The compressor is a critical component for cooling systems and their significance drastically increases in the EV space. Within EV, the compressor cools the battery and the cabin of the vehicle. Testing an EV compressor is essential for performance and becomes increasingly complex as more variables are introduced into the mix. As much as engineers can design around parameters that affect the compressor as an individual component, there are many external factors that are driven by the OEM that can have an impact on the performance of the system as a whole. For example, if you look at an HVAC system, the compressor controls the flow of the refrigerant through the system, but other factors such as spacing, alignment, size and surface area of other components all contribute to the overall performance of the system in a vehicle.
Any manufactured product should be tested under worst-case conditions in order to determine longevity, durability and performance. Compressors—and other components—are no exception. With component and systems testing, engineers are able to determine the durability and performance of the compressor, but how it performs out in the real world is a whole other ball game.
With standard internal combustion engine vehicles, worst-case scenario is when the engine is running under extreme environmental influence. When it comes to EVs, however, there are a new set of factors to consider. In addition to HVAC, cooling systems must be able to handle the load of battery cooling. Cooling is even more critical in electric vehicles because everything is powered by central battery packs and if the batteries fail the vehicle can no longer operate.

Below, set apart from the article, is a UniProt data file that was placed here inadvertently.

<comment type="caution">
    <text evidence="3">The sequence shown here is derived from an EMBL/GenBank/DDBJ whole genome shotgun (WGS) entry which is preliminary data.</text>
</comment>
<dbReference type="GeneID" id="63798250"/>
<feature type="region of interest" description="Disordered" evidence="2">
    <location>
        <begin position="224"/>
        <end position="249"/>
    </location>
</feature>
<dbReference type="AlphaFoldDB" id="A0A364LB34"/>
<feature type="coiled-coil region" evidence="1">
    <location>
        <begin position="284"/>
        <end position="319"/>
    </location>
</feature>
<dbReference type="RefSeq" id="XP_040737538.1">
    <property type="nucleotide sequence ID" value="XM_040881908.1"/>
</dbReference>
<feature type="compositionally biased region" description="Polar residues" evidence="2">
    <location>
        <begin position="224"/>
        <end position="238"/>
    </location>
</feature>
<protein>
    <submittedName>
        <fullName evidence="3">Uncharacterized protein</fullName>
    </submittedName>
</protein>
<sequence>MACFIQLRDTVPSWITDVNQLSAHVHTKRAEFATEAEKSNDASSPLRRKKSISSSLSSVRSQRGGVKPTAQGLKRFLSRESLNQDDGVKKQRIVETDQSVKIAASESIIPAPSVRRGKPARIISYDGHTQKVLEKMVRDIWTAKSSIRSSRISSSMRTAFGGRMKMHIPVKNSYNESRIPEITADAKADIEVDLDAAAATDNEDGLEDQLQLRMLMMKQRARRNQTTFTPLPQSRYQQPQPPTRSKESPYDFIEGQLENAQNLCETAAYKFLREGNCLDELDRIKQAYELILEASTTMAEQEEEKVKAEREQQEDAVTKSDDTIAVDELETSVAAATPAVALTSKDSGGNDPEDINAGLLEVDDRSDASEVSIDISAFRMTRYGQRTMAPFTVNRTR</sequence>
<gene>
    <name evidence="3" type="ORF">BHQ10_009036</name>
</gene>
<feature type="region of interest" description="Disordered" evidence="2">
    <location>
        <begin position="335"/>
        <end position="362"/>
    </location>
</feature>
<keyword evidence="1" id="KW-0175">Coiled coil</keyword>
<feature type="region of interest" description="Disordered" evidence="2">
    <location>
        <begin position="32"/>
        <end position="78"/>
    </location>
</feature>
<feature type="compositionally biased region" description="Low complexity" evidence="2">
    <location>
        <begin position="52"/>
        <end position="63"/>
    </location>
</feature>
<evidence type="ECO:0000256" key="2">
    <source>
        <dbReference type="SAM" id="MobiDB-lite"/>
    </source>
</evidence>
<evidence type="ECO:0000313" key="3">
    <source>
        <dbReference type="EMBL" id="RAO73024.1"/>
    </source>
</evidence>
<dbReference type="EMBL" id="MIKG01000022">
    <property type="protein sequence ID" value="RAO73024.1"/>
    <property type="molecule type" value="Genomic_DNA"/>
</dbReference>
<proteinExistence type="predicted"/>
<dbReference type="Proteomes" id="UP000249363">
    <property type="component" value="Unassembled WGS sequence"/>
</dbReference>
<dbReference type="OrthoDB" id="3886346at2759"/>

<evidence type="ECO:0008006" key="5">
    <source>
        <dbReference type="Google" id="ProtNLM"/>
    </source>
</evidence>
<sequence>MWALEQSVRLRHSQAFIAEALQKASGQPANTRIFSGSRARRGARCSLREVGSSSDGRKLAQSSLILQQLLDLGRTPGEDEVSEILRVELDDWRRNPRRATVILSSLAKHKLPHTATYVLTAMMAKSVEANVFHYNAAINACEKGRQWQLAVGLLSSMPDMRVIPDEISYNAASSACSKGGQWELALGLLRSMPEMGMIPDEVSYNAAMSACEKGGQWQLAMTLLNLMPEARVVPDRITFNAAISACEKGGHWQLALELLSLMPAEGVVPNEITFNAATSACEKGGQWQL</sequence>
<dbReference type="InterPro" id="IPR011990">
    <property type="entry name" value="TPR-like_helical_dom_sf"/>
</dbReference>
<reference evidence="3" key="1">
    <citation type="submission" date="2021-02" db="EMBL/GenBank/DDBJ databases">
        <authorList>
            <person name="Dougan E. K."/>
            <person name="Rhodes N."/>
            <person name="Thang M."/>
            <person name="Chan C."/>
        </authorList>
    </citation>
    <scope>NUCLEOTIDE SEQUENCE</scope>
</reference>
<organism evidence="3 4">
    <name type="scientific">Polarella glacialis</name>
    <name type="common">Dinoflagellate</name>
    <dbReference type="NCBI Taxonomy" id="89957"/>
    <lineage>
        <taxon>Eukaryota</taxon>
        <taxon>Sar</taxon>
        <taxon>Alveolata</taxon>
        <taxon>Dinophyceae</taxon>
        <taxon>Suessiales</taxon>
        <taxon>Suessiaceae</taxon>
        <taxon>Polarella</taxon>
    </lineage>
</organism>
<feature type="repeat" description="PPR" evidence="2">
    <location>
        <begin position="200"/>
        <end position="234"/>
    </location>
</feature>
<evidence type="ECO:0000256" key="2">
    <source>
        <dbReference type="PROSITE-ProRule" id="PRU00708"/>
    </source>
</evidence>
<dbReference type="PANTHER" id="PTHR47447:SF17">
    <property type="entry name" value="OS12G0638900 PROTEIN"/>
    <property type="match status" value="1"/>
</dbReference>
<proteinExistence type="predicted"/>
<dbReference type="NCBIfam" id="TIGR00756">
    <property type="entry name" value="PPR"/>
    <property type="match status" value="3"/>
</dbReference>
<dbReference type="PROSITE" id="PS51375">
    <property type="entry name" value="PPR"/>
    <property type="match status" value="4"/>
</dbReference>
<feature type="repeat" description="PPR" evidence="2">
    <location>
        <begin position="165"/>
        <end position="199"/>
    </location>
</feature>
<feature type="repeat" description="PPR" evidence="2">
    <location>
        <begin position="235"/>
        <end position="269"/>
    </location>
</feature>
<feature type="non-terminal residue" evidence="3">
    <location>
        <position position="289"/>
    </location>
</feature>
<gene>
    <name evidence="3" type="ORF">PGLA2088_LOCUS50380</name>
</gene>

Charging electric vehicles also adds a substantial cooling burden to the configuration. DC fast charging is a key selling point for EVs in today’s market—how fast the vehicle can charge during road trips in a consideration for many consumers. DC fast charging increases the power input of the system to expedite charging times, but in doing so generates more heat and puts stress on the system. DC fast charging in the summer is one of the highest cooling loads an electric vehicle will experience and components need to be designed accordingly. In short, replicating real-world scenarios for electric vehicles must consider charging impact in addition to environmental influence.
As of now, several vehicles charge at up to 150kW, some at 250kW, and heavy-duty vehicles may require even higher rates to charge larger batteries. In fact, charging has such an impact on cooling systems that some DC fast charging modules are now seeing such a heat load from faster charging rates that they themselves require technology to cool the device that is charging the vehicle. As the EV market continues to expand and evolve, the importance of testing cannot be overstated. Electric compressor performance is critical not just to the cabin temperature, but the overall functionality of the vehicle.
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